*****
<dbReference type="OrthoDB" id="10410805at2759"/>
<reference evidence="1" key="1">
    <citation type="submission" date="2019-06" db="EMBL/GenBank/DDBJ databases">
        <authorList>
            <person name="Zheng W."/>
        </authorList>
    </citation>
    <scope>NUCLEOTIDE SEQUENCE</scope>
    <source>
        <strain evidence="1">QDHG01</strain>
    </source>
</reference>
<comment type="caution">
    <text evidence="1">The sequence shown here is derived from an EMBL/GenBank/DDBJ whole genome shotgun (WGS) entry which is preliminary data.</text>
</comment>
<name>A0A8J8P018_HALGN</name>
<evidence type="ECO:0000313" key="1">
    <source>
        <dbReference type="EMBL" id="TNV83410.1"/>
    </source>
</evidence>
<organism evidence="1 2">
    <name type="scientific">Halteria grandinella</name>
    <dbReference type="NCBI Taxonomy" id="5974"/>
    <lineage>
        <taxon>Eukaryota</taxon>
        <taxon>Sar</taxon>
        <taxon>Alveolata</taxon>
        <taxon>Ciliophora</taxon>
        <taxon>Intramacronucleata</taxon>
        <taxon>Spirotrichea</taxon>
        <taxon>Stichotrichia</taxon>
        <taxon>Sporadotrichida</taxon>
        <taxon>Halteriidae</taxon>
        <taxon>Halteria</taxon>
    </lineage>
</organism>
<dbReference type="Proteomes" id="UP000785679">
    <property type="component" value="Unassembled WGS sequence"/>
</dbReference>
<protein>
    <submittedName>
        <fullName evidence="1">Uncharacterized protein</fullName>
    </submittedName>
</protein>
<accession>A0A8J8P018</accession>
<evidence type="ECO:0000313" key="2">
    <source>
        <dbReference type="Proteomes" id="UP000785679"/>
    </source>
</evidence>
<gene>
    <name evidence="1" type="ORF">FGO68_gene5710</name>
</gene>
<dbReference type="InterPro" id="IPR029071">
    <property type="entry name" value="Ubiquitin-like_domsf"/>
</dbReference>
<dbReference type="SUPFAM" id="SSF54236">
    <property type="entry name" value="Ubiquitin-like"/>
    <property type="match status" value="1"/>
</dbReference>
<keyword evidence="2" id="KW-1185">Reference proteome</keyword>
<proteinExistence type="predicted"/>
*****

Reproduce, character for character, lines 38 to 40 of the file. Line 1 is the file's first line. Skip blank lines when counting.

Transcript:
<dbReference type="Proteomes" id="UP000785679">
    <property type="component" value="Unassembled WGS sequence"/>
</dbReference>